PROCEDURAL CONSTRAINTS AND CONFLICTUAL PREFERENCES IN COLLECTIVE DECISION‐MAKING: AN ANALYSIS BASED ON THE CONSTITUTIONAL DECISION OF NOVEMBER 1981 IN CANADA
International Journal of Conflict Management
Article publication date: 1 March 1992
Based on a formalization of the 1981 constitutional negotiation in Canada, this article analyses the impact of procedural constraints on collective decisions. Four procedural constraints are considered: voting procedures, voting rules, decision rules, and the order of presentation of options to the vote. Sincere voting (voting according to a voter's preference scale), complete information, and free communication are assumed in the first part of the analysis. The assumption of sincere voting is relaxed in the second part where strategic voting is considered The analysis shows that (1) a collective decision is determined by some interaction of voters' preferences, procedural constraints, and voting strategies, and (2) procedural constraints can be ordered in terms of their relative impact on the collective decision (in decreasing order: decision rules, voting rules, order of presentation, voting procedures). In the conclusion, a general model of the determination of collective decisions is presented.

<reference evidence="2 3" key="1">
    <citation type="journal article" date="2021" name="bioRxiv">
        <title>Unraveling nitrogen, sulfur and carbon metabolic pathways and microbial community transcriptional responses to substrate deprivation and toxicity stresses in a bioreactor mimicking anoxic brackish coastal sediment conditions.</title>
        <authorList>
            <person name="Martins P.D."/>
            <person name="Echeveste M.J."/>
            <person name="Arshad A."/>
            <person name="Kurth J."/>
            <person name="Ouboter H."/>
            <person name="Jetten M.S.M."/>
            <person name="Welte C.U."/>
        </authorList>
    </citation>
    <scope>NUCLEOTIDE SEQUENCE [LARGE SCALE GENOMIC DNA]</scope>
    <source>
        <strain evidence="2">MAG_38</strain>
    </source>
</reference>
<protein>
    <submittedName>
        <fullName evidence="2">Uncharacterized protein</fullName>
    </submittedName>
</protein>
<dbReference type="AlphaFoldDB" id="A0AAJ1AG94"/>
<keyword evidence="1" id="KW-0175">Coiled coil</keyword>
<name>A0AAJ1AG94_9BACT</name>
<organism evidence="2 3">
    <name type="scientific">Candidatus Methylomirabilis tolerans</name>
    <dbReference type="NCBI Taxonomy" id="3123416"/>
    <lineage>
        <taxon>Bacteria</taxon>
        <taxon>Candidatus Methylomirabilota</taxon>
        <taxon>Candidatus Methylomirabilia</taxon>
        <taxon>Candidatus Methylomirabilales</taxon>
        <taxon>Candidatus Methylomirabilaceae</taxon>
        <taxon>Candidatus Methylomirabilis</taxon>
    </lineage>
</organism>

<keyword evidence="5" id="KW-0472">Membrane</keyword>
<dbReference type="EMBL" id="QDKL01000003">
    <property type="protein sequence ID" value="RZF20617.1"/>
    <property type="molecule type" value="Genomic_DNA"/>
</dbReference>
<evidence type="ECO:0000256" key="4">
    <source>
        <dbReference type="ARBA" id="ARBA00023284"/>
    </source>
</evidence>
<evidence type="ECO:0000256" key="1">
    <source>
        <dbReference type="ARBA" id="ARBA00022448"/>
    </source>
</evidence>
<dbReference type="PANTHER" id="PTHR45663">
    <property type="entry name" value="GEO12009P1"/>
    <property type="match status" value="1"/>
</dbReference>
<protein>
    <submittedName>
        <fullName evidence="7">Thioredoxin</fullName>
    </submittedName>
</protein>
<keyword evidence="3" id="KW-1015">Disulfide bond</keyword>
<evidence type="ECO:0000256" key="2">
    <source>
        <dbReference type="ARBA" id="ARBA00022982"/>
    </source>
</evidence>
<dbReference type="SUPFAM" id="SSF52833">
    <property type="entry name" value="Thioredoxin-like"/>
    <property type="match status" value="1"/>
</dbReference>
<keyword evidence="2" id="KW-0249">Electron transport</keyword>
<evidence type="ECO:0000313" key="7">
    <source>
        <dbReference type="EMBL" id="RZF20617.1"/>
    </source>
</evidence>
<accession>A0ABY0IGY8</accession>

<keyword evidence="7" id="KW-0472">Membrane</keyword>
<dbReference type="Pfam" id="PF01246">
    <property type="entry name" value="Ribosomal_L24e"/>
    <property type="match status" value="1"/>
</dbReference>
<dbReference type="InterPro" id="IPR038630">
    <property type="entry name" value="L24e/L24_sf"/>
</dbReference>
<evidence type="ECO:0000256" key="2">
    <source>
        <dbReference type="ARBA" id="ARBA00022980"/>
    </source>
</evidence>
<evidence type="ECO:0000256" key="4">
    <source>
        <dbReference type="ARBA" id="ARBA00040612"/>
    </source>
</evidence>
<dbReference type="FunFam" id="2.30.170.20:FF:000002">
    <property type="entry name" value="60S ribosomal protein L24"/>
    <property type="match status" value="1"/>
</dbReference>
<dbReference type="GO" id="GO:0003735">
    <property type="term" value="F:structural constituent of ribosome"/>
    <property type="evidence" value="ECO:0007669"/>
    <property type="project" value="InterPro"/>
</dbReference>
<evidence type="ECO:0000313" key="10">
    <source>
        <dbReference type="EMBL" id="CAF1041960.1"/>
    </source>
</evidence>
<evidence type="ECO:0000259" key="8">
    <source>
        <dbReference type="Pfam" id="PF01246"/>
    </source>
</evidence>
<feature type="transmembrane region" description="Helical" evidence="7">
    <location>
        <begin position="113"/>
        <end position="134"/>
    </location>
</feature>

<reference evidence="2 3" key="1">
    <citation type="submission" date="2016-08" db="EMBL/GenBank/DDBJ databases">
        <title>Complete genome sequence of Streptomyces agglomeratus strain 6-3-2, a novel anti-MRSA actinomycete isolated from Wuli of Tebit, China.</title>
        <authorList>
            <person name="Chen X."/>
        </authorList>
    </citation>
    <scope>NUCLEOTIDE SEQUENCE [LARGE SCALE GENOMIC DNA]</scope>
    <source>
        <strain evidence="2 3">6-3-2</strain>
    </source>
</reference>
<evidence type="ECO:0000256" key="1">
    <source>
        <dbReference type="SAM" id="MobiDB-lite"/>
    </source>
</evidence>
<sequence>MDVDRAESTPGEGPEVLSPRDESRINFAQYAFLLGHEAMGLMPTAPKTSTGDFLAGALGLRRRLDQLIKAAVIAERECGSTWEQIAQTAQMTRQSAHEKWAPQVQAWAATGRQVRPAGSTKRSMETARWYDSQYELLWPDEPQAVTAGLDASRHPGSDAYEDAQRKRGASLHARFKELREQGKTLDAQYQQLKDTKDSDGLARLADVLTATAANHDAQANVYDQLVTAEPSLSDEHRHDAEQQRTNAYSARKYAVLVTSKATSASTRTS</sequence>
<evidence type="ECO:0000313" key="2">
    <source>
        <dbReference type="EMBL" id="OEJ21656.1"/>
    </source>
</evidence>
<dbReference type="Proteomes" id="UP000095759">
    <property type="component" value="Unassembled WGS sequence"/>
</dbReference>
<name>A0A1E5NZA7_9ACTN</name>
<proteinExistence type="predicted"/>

Imbeau, L.M. (1992), "PROCEDURAL CONSTRAINTS AND CONFLICTUAL PREFERENCES IN COLLECTIVE DECISION‐MAKING: AN ANALYSIS BASED ON THE CONSTITUTIONAL DECISION OF NOVEMBER 1981 IN CANADA", International Journal of Conflict Management, Vol. 3 No. 3, pp. 181-206. https://doi.org/10.1108/eb022711
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